High School Football

Escalon's new football coach says 'there will be a lot of changes' to style, schedule

Andrew Beam will succeed Mark Loureiro as the football coach at Escalon High. Beam is a former Cougar quarterback; he's also an on-campus teacher. Loureiro announced his retirement after the 2017 season.
Andrew Beam will succeed Mark Loureiro as the football coach at Escalon High. Beam is a former Cougar quarterback; he's also an on-campus teacher. Loureiro announced his retirement after the 2017 season. Escalon High School

Andrew Beam hasn't wasted time putting his fingerprints on the Escalon High football program.

The former Cougar quarterback was officially named the head coach at his alma mater last week. Beam replaces longtime coach Mark Loureiro, who announced his retirement following Escalon's run to a share of the Trans-Valley League title last fall.

Loureiro will also retire as the school's athletic director on June 2.

Loureiro coached varsity football at Escalon for nearly three decades, winning a Sac-Joaquin Section record 281 games. Along the way, Loureiro led the Cougars to eight section titles, third-best in section history, 15 TVL titles and the CIF State championship in 2010.

Beam starred for one of the school's best teams in 2005. In two seasons as a starting quarterback, Beam was 21-4 and helped engineer a 23-0 victory over Hilmar in the Division IV section final.

He continued his playing career at Delta College, Bowling Green State University, a Division I program in the Mid-American Conference, and University of Findlay, a D-II school in Ohio. Beam said Escalon fans can expect to see influences from all four of his stops, especially on offense.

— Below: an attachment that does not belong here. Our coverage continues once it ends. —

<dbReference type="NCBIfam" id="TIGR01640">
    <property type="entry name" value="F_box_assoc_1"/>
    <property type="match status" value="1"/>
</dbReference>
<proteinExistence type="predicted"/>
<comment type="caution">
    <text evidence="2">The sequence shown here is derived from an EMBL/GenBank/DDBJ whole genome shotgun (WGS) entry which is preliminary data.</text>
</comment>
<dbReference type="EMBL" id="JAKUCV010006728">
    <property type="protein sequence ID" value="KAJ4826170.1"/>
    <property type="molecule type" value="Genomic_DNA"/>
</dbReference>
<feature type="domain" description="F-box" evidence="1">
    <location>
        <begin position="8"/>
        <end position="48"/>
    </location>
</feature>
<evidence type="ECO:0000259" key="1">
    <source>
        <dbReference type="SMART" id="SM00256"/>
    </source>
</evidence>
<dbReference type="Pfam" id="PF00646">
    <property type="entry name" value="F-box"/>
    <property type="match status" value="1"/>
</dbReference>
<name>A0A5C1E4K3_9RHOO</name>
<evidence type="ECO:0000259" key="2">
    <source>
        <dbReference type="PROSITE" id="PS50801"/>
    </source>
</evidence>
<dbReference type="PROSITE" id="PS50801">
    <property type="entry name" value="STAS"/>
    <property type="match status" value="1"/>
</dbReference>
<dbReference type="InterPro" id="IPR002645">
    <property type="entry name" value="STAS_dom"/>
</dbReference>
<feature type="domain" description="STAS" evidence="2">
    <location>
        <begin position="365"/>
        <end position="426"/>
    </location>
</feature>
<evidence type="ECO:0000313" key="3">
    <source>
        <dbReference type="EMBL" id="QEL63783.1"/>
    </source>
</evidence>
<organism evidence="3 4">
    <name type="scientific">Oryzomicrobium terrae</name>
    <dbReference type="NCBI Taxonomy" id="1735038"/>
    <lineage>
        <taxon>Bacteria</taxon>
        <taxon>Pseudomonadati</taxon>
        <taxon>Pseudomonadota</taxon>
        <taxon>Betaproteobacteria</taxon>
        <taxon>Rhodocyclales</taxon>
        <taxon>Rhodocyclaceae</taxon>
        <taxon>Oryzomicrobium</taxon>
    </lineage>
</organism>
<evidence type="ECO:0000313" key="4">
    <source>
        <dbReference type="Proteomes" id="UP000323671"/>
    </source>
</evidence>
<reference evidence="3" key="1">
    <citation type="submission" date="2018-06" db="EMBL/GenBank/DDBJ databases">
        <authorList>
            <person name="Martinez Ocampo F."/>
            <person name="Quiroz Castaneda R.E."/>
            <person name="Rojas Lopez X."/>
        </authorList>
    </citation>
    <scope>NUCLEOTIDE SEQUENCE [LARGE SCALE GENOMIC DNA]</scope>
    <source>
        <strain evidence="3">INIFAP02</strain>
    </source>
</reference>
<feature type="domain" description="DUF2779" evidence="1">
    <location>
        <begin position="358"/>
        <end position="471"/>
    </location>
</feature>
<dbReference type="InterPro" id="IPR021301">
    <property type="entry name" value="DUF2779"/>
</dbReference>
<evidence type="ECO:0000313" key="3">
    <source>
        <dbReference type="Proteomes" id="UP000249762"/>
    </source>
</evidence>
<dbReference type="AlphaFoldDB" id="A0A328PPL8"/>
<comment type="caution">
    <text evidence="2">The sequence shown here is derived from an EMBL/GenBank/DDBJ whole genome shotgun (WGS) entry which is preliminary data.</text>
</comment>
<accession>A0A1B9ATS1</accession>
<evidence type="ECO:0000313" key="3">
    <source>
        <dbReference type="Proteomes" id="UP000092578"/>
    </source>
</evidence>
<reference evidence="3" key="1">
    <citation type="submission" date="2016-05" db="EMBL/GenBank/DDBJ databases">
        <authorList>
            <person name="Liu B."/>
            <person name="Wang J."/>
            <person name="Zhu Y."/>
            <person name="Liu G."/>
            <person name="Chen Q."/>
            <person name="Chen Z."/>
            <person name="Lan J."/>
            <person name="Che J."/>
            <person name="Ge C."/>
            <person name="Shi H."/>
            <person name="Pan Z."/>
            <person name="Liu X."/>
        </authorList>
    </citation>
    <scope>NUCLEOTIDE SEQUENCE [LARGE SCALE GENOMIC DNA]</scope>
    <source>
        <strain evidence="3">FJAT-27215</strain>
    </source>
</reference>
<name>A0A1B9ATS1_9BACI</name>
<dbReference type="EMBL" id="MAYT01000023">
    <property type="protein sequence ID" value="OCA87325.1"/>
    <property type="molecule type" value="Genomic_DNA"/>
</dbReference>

"For four years, I was in a spread offense. For four years in high schools, I was under center and never took a shotgun snap," Beam said. "I'm hoping we can mesh the two."

The Cougars will retain some of the basics of the Wing-T, but will infuse elements of the spread.

"We will keep a lot of the same system we've had here for so long," Beam said. "But one advantage we'll have, teams can no longer predict what we can do. That will be our advantage. We can bust out anything on any team. We'll keep things close to the vest. You'll see some of the basic Wing-T football, but there will be a lot of changes."

Beam will build around juniors Kaden Christensen (1,382 all-purpose yards, 13 touchdowns), a dynamic running back, and two-way linemen Jacob Walden (6-foot-1, 190 pounds) and Damien Tom (6-1, 250). All three made the jump to varsity in the fall.

After missing the postseason the last two years, Escalon earned a split of the TVL title with Ripon and Modesto Christian. The Cougars beat Mariposa in the first round of the Division VI playoffs, before losing a heartbreaker at home to Hilmar, 41-38.

That loss has launched the Beam era. He has been impressed with the program's drive and determination through the holidays and into the new year.

"The nice thing is we're hungry," said Beam, who teaches psychology and weight-lifting. "We felt like we left something on the table last year. We had three sophomores on that team that were impact players. As juniors, they'll be two-way players. We have a good senior class coming back. I think there is some sophomore personnel and bodies that will have fill key spots.

"I like the direction. I think they're hungry. We've been lifting since January, because the last time we were on the field, we felt like we left something out there."

Escalon has strengthened its schedule, too, adding four-time Mother Lode League champion Sonora, arguably the Stanislaus District's top small-school team during that stretch. The Cougars open the season against Union Mine, then face a difficult back-to-back against Calaveras and Sonora, and then wrap up the nonconference portion of their schedule with River City, a Division I playoff team.

"With Ripon and Hilmar being the favorites, we had to challenge ourselves in the preseason so that we're ready for league," Beam said. "We've done 7 on 7 with them the last couple of years, and the coaching staffs like each other. We like their kids and they respect us. We feel it's a good small-town matchup."



  Comments